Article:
What effect is digital photography having on traditional, film-based photography?

Discussion in 'Photography Beginners' Forum' started by MrOnlineIdentity, Mar 16, 2010.

  1. MrOnlineIdentity

    MrOnlineIdentity TPF Noob!

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    Hi guys,

    I’m currently undertaking a university project looking into how new, digital-based photography is effecting the traditional methods/processes of film-based photography.

    It would be great to get some of your professional opinions to aid my research. Below there are 6 questions, and any response would be great and much appreciated!

    Thank you!

    1) Do you find that most of your customers come here looking for digital related products or advice, as opposed to traditional film photography products? Roughly what percentage is digital?

    2) What are your personal views on digital photography? For example do you feel like it devalues the traditional processes of photography, or does it enhance the medium of photography as it’s now easier for people to become involved?

    3) Do you think digital photography is casing the death of traditional ‘dark room’ methods and chemical processes. If so, is it redefining what photography means?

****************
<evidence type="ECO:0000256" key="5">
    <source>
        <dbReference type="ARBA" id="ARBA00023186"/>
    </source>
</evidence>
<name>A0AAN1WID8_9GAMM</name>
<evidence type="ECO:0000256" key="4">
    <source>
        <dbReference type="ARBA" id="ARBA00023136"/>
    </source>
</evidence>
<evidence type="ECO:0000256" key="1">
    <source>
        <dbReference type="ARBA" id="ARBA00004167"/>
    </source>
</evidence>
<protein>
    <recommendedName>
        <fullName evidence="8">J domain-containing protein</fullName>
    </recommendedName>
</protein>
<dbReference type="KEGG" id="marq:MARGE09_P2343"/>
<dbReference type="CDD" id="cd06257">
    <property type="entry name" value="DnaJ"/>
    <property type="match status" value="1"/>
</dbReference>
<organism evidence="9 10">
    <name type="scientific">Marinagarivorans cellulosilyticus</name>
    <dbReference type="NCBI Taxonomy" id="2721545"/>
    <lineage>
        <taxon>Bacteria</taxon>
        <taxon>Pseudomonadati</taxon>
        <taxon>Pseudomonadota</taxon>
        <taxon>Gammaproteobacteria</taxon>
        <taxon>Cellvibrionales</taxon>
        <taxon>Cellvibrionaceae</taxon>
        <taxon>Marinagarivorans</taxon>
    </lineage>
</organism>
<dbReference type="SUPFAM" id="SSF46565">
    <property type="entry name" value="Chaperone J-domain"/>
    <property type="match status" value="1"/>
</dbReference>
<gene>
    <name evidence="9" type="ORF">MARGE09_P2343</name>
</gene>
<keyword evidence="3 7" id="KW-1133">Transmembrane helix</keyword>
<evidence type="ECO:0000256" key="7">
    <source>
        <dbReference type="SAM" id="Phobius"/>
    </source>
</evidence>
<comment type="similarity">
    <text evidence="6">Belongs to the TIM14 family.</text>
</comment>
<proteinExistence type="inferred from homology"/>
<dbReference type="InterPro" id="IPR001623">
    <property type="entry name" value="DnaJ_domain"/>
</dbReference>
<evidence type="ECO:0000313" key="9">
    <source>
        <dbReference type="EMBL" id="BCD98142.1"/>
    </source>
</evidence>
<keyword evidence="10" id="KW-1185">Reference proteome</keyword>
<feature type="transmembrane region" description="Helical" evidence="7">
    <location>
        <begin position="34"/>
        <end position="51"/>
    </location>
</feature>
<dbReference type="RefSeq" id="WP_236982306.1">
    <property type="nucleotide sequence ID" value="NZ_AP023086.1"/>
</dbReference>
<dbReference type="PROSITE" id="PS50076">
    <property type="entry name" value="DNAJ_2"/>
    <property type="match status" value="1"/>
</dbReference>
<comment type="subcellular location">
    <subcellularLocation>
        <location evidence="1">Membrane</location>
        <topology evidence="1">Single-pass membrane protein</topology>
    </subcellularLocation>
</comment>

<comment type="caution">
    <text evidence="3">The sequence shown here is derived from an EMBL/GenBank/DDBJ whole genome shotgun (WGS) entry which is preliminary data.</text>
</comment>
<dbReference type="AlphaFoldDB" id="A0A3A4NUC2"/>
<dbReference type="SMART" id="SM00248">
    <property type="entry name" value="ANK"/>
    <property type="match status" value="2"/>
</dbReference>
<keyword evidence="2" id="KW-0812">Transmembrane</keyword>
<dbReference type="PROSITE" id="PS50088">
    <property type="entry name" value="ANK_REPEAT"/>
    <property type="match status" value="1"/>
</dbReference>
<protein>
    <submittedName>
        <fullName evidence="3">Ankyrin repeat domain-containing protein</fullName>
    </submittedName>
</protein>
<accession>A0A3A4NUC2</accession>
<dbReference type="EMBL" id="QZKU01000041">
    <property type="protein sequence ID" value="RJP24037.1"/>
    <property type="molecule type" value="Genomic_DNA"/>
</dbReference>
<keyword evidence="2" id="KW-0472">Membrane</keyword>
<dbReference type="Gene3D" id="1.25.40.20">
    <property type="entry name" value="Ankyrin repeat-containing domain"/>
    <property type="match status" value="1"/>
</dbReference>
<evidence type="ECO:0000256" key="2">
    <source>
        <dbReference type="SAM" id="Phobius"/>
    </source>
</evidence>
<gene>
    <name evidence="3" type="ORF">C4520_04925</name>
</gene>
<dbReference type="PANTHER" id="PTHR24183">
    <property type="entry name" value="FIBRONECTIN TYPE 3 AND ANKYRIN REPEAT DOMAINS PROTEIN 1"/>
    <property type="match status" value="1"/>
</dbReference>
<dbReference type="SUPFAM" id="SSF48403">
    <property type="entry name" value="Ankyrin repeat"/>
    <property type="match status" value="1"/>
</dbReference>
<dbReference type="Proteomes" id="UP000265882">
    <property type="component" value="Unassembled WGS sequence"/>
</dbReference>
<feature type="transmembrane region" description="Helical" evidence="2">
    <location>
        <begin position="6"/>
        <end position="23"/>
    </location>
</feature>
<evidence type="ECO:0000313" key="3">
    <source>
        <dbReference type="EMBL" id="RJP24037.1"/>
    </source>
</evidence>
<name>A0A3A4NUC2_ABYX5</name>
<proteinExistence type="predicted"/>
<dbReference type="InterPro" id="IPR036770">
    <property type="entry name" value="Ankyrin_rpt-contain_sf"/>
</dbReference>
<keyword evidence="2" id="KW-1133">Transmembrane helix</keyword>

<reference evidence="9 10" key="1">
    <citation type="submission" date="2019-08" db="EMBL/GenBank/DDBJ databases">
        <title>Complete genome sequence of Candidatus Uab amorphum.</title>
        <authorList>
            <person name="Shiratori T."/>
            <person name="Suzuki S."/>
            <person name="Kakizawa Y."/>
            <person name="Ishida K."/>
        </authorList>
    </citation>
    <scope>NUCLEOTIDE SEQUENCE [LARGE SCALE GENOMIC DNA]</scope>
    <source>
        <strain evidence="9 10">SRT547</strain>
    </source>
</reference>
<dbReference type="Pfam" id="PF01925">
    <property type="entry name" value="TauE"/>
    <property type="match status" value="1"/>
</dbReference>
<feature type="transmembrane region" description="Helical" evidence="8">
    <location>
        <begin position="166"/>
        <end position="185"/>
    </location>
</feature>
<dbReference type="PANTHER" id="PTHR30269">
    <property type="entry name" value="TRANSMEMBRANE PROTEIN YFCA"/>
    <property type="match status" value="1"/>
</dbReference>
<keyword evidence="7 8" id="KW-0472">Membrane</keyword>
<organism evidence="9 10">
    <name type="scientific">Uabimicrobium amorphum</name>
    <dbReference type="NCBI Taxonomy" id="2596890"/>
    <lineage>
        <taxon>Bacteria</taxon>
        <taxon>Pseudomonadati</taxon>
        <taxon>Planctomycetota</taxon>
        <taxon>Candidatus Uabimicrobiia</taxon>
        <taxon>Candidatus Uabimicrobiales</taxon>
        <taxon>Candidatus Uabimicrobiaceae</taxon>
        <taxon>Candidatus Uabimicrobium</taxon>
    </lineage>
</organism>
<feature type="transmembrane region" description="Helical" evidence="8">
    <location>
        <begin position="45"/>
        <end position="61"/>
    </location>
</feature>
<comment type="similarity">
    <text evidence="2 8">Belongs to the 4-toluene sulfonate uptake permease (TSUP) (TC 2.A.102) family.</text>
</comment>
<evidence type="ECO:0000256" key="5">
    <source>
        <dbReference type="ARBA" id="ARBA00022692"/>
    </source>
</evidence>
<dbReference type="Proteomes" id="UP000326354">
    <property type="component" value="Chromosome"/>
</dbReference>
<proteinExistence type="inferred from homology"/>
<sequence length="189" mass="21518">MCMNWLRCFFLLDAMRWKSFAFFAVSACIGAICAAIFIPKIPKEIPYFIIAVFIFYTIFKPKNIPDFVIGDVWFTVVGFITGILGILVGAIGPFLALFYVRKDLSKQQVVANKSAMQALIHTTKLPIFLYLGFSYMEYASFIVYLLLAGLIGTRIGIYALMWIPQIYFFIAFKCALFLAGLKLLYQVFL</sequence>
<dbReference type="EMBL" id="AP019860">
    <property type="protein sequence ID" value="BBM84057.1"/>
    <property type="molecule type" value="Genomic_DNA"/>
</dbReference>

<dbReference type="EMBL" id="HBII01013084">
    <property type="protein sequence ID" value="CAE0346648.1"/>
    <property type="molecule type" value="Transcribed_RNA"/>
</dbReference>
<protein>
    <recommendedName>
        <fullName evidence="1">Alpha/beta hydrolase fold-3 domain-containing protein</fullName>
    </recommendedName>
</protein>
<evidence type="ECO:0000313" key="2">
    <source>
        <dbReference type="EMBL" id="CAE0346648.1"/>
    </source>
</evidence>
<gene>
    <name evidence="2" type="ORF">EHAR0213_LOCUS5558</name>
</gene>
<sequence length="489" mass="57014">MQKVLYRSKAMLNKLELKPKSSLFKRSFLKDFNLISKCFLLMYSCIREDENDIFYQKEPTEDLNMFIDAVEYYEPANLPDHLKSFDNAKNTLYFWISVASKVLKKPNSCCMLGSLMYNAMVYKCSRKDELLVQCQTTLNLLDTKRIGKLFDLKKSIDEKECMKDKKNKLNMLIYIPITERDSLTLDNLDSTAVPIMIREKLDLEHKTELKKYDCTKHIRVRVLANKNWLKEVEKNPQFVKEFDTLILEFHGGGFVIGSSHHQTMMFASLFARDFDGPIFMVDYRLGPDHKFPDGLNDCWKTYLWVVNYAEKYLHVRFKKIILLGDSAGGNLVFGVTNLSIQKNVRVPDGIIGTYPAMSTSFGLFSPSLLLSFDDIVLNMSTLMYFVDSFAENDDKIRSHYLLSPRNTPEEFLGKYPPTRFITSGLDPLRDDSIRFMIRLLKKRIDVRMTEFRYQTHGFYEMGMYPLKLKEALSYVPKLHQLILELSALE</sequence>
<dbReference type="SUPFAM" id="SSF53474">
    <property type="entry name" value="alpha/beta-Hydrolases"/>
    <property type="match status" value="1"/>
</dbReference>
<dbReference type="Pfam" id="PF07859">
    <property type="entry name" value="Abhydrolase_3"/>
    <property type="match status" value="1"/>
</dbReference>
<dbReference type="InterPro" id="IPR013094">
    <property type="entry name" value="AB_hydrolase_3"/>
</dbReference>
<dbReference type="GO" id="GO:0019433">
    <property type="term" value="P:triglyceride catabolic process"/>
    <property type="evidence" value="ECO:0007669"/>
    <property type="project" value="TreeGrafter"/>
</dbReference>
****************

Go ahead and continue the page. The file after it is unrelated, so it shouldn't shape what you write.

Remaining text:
4) Do you think photo manipulation is ‘cheating’ in that some people might think it takes away the skill from the photographer?

    5) Do you think digital cameras will ever fully replace film-based cameras?

    6) Finally, would you say that the digitisation of photography is overall a positive thing, or a negative thing?
     
  2. usayit

    usayit No longer a newbie, moving up!

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    Most definitely digital. 90%+.. Simply compare the num of posts in the equipment and digital forums against the number of posts in the film forum.

    Double edged sword.

    Attitude: I find individuals (of course of certain age) that only got involved in photography because of the convenience and ease of digital don't truly have the passion for it. Film required a certain amount of patience and dedication that brought out the best in photographers. Its difficult to find those that are truly passionate about photography now a days.

    Focus: Focus has now become the equipment. Equipment has become a regular electronics consumer item. Both of which hasn't really helped photography except the manufacturers' bottom line. Focus within the mind of a photographer has switched from quality to quantity.

    Education: This is where I like digital. I am a person who likes to learn and teach through experimentation. Experimentation is more effective with digital. Kinda like when studios would experiment with polaroid backs before actually exposing negatives/slides.

    No... people still enjoy riding horses centuries after the invention of the automobile. Darkroom will definitely be relegated to a niche market. I predict that at some point in time, the look of film will become favorable once again as digital images become "too perfected". Much like portraiture done in oil.

    Photography is not defined by the media in my mind. So no... it does not redefine.

    Nope.. I don't think it is cheating in the pure sense. If it is used to perpetuate a "lie" or a false sense of truth then yes. No, I dont think it takes away from the skill of the photographer... the initial capture is the foundation for a final produced image. You can't build on a crappy foundation.